The portrait shows her looking directly into the eyes of the beholder wearing a simple velvet carnation­-coloured dress, her hair hanging loose and wild… as if to say: this is me… this is what you’ll get. 

One can believe that this is the true Elizabeth. Feisty and strong-willed. The girl who persuaded her father to choose not a wealthy old grump from a list of ten possible suitors but the young man she herself had fallen in love with. The girl who dressed as a boy in order to gain entrance into her brother’s forbidden sickroom. The sixteen year old who married – despite court protocol for elaborate hairstyles – with her hair wild and untamed down her back plaited with tiny jewels and pearls and walked up the aisle at Whitehall smiling into the arms of her beloved sixteen year old Frederick to become eventually the Queen of Bohemia.

Read the story of Elizabeth Stuart in:
By The History Girls Edited by Mary Hoffman
£7.99 Paperback, 9 + years 978-1-84877-169-7 March 2014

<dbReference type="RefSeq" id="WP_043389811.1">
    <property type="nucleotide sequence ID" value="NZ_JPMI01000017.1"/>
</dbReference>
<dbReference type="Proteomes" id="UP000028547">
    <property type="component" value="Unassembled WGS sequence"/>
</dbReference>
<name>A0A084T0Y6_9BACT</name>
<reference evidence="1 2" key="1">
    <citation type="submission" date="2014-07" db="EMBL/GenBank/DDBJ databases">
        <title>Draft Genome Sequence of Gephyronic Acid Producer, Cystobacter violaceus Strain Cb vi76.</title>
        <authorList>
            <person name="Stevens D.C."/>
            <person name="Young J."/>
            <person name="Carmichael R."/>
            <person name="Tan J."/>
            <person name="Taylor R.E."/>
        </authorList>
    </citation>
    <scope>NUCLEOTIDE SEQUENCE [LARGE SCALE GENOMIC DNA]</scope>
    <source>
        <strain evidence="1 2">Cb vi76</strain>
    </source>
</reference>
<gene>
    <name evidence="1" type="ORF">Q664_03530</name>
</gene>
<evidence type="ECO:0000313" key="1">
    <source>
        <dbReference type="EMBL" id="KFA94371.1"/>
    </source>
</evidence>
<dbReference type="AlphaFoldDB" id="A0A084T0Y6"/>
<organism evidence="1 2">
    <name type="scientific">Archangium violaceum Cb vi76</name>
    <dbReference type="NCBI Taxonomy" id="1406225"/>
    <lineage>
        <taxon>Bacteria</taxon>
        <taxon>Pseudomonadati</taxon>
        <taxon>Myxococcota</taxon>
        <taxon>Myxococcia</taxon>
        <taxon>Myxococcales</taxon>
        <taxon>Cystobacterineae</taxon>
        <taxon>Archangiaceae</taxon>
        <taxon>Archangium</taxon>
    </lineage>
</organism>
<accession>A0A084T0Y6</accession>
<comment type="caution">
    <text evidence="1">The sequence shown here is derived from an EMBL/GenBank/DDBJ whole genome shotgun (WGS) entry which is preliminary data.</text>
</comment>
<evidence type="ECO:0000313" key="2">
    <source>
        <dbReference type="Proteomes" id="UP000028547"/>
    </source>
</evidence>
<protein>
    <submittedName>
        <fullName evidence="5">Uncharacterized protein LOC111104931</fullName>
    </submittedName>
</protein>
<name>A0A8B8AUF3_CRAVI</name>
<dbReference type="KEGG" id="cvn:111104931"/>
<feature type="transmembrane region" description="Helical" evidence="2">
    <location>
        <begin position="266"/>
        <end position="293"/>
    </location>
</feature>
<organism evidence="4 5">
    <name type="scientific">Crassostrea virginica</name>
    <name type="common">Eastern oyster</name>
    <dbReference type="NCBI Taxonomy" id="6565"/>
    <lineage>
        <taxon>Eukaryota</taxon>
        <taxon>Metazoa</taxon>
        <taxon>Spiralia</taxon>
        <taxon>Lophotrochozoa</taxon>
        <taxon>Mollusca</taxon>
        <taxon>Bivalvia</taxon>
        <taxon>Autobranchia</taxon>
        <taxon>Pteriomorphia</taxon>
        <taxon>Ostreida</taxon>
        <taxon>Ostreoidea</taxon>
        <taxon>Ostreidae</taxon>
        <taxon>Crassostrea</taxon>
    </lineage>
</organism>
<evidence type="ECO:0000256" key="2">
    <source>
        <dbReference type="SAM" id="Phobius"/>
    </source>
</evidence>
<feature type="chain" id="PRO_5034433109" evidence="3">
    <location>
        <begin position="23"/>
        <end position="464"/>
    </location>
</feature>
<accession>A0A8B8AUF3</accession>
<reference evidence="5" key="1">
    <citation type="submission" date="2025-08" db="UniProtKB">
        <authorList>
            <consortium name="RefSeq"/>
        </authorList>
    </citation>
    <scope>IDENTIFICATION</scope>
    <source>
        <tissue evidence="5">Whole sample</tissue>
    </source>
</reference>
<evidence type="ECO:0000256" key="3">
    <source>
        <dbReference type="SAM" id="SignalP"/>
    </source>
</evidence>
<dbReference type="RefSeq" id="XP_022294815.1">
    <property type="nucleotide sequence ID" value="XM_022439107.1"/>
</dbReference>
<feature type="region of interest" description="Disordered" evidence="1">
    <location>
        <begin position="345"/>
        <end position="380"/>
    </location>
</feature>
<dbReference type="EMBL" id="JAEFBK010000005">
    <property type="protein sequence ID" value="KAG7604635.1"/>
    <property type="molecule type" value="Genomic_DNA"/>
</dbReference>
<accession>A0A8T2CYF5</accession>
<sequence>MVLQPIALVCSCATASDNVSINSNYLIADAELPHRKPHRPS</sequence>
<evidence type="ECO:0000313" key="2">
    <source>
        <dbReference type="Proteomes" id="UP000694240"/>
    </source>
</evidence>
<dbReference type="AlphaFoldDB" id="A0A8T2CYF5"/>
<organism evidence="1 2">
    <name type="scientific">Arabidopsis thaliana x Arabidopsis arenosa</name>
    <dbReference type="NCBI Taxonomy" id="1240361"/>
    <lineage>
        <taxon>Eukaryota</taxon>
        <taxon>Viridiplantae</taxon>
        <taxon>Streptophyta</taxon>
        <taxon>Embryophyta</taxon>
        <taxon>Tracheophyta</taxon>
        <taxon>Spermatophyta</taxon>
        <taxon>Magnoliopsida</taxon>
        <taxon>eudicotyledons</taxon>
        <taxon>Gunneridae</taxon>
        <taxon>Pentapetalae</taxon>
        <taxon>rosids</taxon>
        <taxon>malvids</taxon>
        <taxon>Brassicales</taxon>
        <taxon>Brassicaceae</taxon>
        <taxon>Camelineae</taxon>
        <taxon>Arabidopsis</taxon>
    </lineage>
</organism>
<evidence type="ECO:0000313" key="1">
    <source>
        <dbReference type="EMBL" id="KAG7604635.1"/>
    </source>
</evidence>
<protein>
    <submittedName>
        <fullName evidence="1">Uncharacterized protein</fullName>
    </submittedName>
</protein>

Written by some of today’s most exceptional female children’s authors, Daughters of Time is an anthology that shines a new spotlight on extraordinary women in history.

‘“History is about chaps" is still all too true a saying. So it's up to the fabulous History Girls to balance this approach with stories of impressive and inspiring women and girls - we were spoilt for choice.’ - Mary Hoffman

History tells us that there have always been brave, challenging and inspirational women, but unfortunately their stories are often overlooked. Publishing in March 2014, Daughters of Time brings back to life the tales of these remarkable women, helping to inform young people of how women and girls have been important in shaping the world we live in today. Written by a collection of established and bestselling children’s authors who all blog with The History Girls.


Penny Dolan said...

Lovely post and portraits, and I am now longing to read your Elizabeth story in the anthology! So often the royal sisters get forgotten.

adele said...

Such a fabulous post, Dianne! I am going to tweet it and look forward to reading the story!

Sue Purkiss said...

I love the second portrait in particular, and your description of her at her wedding.